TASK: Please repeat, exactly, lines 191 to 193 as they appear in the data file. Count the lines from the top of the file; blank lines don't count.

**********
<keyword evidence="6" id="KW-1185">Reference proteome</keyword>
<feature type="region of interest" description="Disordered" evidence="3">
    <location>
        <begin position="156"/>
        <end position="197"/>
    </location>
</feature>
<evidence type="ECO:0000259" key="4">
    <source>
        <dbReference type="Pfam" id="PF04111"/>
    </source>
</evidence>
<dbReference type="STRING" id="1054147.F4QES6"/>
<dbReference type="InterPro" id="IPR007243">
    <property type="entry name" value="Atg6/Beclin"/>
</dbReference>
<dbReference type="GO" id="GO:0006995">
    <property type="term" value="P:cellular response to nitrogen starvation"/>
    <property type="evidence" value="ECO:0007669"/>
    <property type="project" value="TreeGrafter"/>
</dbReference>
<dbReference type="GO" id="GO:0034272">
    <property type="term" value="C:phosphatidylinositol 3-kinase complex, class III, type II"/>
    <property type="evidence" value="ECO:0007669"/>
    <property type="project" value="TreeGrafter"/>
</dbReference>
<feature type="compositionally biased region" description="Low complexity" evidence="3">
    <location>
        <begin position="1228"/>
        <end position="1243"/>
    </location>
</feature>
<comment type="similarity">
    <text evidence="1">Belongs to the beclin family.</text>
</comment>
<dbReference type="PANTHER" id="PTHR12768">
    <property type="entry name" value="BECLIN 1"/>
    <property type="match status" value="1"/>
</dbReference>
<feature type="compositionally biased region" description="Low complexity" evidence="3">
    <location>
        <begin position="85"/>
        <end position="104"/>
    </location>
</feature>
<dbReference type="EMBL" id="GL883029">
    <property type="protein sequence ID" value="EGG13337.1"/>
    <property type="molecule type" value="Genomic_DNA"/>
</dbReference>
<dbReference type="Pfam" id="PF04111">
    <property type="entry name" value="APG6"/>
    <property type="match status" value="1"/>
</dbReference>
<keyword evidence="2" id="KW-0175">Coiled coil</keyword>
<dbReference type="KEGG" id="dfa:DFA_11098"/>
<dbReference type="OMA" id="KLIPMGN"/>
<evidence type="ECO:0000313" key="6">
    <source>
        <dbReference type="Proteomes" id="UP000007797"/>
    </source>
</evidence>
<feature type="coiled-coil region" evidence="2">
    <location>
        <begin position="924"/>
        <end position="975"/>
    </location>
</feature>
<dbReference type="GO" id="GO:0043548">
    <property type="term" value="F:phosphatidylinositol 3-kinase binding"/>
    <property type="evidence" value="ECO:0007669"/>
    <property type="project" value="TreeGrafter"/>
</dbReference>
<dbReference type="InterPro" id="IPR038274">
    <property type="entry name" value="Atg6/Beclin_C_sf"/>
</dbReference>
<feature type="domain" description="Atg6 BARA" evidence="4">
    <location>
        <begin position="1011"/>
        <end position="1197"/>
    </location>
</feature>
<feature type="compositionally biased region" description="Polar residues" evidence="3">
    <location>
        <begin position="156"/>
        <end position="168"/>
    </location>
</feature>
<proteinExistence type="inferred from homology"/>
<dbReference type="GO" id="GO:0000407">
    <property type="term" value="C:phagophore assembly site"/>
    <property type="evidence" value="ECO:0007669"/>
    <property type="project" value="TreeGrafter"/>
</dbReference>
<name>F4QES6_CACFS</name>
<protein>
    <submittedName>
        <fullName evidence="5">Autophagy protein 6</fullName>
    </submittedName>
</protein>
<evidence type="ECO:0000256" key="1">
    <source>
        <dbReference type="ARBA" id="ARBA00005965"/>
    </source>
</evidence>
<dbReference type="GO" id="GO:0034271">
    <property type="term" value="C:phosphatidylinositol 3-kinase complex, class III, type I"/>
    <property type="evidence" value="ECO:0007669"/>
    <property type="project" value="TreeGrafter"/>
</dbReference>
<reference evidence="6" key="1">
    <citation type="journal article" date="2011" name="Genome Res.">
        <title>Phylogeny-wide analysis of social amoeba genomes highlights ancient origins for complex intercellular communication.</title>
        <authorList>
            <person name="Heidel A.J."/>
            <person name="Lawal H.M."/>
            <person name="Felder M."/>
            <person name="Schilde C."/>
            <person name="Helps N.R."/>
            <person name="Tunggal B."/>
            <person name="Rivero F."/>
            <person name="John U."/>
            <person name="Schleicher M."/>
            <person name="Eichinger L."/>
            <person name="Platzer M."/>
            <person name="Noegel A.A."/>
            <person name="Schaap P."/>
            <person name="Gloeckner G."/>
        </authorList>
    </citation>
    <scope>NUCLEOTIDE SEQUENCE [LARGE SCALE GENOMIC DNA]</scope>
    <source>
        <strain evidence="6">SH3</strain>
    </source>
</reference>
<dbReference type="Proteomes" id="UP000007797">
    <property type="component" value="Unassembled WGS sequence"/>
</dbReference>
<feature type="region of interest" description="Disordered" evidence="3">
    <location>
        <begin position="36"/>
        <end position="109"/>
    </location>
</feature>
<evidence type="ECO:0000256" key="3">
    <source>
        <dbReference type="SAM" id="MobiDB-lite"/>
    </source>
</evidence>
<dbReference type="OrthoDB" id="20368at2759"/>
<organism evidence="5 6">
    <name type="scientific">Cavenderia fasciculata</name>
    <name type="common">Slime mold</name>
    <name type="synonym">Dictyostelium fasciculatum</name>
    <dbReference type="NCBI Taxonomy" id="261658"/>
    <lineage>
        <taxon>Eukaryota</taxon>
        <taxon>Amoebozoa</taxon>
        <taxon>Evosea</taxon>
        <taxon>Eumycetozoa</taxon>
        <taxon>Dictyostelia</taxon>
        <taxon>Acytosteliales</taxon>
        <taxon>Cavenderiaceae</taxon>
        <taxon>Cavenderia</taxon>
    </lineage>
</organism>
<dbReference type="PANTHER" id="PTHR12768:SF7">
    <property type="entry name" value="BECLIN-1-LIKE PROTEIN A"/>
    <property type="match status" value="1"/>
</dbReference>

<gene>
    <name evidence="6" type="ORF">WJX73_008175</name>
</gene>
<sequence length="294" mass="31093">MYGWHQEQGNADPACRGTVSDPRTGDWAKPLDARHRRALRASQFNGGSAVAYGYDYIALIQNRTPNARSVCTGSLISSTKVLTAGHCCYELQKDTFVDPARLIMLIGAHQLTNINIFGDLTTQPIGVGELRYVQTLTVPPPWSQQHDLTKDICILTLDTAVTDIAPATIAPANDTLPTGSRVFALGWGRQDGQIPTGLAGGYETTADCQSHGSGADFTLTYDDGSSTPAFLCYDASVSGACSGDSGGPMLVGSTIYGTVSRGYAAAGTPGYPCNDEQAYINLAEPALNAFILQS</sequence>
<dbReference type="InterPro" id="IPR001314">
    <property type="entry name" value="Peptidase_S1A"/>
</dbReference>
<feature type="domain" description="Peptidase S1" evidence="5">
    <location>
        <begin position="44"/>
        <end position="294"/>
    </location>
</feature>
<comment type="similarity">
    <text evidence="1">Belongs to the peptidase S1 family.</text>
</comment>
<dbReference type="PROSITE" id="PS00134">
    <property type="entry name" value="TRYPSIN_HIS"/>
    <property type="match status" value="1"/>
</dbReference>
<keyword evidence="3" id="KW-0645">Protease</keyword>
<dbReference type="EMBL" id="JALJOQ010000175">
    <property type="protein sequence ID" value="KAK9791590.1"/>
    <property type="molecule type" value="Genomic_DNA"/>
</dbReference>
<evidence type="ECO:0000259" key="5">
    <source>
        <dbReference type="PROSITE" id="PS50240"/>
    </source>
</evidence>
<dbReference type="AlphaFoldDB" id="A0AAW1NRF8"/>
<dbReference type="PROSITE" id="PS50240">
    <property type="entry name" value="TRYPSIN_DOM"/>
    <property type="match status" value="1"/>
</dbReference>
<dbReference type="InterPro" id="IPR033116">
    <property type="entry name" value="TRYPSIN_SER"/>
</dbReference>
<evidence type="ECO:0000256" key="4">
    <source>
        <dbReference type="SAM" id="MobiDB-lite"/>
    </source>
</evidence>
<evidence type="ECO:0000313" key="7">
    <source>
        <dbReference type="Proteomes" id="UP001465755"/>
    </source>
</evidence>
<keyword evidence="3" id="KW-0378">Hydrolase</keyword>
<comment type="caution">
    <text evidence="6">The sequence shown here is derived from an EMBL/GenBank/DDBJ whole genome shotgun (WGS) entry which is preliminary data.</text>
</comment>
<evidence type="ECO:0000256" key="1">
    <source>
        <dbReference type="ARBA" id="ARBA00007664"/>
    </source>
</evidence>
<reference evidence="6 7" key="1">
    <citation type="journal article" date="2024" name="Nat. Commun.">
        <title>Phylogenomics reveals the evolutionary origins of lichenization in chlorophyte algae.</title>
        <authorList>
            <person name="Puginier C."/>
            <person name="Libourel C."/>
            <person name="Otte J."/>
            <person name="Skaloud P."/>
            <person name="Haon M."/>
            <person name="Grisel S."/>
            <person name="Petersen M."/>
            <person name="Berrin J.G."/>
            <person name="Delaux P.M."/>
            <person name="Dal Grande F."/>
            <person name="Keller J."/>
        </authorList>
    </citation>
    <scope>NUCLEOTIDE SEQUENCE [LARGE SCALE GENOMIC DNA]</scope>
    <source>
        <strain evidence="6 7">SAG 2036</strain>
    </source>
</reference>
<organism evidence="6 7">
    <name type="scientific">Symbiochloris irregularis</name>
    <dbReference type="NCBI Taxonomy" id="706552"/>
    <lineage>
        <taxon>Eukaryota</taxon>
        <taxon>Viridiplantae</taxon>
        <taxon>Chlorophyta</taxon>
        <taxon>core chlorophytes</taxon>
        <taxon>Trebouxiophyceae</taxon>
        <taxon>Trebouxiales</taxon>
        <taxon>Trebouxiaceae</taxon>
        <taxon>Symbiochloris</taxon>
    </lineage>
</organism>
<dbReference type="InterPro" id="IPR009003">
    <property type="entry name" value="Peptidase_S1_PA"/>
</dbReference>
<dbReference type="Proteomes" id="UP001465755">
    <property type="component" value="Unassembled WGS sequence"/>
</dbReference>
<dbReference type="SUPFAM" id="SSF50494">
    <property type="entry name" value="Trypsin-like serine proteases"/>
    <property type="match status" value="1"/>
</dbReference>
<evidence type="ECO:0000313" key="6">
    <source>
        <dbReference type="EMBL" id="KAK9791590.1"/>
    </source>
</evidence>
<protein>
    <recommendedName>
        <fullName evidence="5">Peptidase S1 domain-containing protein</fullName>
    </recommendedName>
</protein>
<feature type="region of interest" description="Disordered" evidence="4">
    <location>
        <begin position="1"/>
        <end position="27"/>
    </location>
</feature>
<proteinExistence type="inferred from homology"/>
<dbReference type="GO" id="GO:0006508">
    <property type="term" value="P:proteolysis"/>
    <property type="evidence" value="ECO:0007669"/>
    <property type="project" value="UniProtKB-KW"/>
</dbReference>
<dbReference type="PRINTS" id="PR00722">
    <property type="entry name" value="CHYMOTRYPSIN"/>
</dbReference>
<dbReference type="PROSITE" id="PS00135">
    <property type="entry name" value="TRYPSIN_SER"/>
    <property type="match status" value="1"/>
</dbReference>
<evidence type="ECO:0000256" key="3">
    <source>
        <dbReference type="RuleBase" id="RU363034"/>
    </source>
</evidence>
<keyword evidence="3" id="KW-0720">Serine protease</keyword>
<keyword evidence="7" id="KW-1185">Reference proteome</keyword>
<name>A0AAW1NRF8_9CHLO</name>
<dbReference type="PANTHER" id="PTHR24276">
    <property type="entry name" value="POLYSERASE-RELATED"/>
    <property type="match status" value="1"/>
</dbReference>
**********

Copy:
<dbReference type="EMBL" id="JALJOQ010000175">
    <property type="protein sequence ID" value="KAK9791590.1"/>
    <property type="molecule type" value="Genomic_DNA"/>